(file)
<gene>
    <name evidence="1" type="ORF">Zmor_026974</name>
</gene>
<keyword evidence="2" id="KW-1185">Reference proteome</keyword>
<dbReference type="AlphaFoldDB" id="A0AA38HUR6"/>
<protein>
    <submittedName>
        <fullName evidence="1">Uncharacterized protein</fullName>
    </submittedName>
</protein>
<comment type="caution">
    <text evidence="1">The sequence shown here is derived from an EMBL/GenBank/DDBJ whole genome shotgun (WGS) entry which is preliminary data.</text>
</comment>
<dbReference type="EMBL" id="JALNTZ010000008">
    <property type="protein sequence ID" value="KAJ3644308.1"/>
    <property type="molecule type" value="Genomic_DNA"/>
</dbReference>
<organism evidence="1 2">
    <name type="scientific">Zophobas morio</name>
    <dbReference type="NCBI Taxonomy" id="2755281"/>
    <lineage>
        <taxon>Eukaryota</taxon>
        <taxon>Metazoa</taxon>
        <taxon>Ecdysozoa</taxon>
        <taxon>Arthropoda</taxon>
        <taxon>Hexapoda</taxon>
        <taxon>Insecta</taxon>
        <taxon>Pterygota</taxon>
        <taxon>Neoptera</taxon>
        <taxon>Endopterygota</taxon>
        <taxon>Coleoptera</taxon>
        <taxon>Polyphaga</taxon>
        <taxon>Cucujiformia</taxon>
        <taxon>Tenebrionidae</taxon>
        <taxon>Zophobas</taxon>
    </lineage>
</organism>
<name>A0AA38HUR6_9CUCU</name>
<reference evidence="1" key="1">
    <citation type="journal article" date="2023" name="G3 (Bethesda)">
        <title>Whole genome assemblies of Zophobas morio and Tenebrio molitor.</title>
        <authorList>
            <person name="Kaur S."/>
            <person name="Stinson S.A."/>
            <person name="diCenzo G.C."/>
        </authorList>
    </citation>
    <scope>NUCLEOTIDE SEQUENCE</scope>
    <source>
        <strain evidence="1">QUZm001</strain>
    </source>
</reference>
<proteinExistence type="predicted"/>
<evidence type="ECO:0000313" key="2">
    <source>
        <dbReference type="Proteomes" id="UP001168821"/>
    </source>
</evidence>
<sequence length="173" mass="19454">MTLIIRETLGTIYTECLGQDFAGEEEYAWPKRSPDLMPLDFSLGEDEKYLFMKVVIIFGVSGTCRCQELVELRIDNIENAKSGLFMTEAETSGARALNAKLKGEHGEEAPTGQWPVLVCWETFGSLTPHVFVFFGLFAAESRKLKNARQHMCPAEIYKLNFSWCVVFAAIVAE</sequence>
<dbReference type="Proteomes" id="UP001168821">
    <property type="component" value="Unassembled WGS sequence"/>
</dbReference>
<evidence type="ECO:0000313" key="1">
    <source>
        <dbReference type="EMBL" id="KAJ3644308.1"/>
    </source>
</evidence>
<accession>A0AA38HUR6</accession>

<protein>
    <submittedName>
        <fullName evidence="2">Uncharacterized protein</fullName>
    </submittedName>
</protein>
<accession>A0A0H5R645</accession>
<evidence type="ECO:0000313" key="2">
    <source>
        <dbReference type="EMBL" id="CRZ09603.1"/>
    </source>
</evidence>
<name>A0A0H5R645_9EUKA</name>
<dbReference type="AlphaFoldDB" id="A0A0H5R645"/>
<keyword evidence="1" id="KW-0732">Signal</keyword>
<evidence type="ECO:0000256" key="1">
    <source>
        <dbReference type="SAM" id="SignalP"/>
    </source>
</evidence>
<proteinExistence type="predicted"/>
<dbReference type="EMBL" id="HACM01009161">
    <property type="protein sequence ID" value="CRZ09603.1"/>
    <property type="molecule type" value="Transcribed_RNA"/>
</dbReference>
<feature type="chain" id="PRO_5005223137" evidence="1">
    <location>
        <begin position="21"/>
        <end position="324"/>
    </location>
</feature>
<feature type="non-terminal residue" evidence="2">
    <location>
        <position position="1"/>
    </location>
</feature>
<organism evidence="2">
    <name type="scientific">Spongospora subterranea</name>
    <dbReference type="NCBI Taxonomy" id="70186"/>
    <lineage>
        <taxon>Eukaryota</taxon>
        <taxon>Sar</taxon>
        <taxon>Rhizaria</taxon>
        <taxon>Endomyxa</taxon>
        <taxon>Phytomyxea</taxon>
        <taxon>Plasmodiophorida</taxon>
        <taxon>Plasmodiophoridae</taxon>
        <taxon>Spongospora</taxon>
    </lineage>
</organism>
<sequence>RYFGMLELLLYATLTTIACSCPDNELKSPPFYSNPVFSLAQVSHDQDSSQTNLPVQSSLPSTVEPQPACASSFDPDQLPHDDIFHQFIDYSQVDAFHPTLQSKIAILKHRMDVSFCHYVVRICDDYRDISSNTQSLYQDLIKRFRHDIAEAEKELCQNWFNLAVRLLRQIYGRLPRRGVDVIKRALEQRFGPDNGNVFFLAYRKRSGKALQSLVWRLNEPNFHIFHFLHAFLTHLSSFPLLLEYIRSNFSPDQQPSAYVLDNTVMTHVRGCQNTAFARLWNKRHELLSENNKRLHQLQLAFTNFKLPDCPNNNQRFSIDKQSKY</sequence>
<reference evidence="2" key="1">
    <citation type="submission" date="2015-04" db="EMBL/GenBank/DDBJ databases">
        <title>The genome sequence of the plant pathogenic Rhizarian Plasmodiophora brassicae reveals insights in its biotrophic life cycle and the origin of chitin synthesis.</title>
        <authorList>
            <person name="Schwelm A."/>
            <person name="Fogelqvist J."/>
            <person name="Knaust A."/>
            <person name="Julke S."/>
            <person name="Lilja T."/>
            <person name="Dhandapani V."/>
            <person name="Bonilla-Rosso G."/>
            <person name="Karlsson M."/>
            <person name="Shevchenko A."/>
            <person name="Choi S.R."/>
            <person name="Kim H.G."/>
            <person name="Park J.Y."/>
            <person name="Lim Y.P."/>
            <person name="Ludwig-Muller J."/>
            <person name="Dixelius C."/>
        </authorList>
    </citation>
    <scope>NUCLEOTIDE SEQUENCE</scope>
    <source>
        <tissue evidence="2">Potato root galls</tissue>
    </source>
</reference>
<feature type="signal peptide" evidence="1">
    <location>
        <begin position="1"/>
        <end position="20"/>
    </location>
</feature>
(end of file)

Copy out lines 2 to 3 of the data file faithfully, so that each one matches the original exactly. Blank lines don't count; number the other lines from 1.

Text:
    <name evidence="1" type="ORF">Zmor_026974</name>
</gene>